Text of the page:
DANILO TÜRK, President of Slovenia, said the Assembly had worked these past few days to generate the necessary political will to “seal the deal” at the Copenhagen Climate Conference, and that humankind must make a resolute step towards a new and effective system to mitigate the effects of global warming. Each Member State’s responsibilities were common, but differentiated. Further, it was necessary to broaden that front to include civil society and the private sector, as a profound societal shift was needed to change “the way we produce, the way we consume, and the way we live”.
For that to happen, however, he said, the world needed a comprehensive strategy that consistently addressed such issues as the food crisis, climate change, the energy crisis and the spreading of infectious diseases. Despite the different roots of those problems, they produced a cumulative effect, he said. Those issues hobbled global development and made the Millennium Development Goals, “only a distant possibility”.
In that context, the role of the United Nations was enshrined in the outcome of the United Nations Conference on the World Financial and Economic Crisis and Its Impact on Development, held in New York last June. The results of that meeting should be elaborated further, and specific priority tasks for global development must soon be defined. Much was expected of the upcoming Pittsburgh Summit of the G-20. Moreover, resources must be increased and adjusted for the Bretton Woods institutions with a view to proper maintenance of global financial stability.
But much more was needed, he said, including the improvement of official development assistance (ODA), and particular priority to Africa’s development. Slovenia was among the first Member States to sign today the Optional Protocol to the International Covenant on Economic, Social and Cultural Rights. Slovenia was also an active member of the Human Rights Council and remained optimistic, although problems existed that exceeded that Council’s potential.
“We still haven’t found the right tools to respond to [systematic human rights violations] in a timely and effective manner,” he said, welcoming the Assembly’s recent debate on the responsibility to protect. He further said that reform of the United Nations Security Council was long overdue, and thus far, progress had been insufficient. Indeed, proposals such as that made last year by Slovenia needed to be approached head on.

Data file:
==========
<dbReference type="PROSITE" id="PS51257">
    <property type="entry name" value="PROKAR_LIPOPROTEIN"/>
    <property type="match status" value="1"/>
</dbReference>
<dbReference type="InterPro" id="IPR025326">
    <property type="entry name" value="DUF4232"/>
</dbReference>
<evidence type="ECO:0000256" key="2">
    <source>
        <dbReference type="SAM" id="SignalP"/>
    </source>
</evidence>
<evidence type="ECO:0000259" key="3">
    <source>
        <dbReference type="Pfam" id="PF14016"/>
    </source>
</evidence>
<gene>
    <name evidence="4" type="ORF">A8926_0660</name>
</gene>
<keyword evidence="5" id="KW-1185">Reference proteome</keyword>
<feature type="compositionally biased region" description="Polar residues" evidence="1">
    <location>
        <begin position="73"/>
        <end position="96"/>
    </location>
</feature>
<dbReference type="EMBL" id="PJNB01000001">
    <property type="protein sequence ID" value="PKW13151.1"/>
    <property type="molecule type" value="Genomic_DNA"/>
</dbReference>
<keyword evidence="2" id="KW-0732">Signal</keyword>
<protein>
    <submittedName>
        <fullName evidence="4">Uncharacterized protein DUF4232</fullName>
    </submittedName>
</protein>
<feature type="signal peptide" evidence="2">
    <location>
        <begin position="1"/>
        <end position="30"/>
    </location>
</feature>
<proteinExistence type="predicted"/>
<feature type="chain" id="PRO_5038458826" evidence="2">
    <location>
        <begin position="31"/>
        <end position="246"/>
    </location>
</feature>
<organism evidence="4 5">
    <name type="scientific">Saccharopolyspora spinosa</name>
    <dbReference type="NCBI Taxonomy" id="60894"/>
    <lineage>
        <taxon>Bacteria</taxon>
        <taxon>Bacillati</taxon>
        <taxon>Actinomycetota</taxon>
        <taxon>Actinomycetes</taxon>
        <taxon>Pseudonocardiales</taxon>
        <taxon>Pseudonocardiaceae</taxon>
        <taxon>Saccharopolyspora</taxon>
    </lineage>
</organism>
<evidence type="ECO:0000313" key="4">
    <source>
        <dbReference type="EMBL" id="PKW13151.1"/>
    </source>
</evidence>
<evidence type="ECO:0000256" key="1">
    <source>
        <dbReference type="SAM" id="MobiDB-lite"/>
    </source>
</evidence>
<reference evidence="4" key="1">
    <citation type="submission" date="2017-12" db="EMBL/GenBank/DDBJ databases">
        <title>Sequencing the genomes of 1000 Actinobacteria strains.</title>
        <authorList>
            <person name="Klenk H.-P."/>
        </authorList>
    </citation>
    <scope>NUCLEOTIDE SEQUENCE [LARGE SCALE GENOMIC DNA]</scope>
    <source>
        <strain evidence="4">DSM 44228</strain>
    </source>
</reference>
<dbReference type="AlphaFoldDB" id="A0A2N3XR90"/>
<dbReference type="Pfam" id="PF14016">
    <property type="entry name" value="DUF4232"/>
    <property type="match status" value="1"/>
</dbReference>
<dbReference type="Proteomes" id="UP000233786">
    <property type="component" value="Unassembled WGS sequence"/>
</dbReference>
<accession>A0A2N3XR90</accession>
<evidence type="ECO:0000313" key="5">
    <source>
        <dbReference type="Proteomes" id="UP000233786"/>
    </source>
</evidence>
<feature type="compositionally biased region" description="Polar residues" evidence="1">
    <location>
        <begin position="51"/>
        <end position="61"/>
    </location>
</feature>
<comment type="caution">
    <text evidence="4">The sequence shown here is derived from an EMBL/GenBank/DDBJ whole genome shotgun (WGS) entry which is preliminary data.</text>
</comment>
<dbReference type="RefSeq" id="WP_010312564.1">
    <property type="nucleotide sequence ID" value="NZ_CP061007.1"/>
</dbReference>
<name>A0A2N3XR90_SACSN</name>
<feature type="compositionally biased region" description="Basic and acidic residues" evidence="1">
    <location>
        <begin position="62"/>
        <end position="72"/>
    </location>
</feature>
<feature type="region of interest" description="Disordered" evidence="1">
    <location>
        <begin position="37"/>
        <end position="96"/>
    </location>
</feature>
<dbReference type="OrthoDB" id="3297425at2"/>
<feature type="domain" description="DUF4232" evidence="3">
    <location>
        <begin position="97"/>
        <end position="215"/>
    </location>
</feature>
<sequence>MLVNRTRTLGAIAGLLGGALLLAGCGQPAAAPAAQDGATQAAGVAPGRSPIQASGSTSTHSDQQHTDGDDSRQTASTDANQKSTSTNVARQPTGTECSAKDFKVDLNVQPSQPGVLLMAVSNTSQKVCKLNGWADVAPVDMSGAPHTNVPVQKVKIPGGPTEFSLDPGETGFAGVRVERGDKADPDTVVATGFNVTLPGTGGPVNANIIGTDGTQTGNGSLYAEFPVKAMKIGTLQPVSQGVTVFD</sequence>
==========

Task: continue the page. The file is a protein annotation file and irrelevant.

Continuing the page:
He said peacekeeping operations must also be strengthened by increasing operational capacity and political sophistication, as that would strengthen all other United Nations activities, including preventative diplomacy. He said the United Nations remained an indispensable forum for political consultation and policy advice, and its experience was irreplaceable. That was evident in the case of Afghanistan, especially, as after three decades there was still “no military solution to that country’s variety of problems”.
Although conflicts such as that were often discussed at specialized international conferences, he said, the time had come for a broad look at the entire experience to assess what had gone wrong, and why. That would provide a sober assessment of the current situation, and a careful definition of further steps to make international political, economic and administrative assistance more effective. Although the current agenda of the United Nations was heavy, that was “not news” as the Organization had always represented the hope and the promise of the world, he said, calling on the international community to live up to that promise.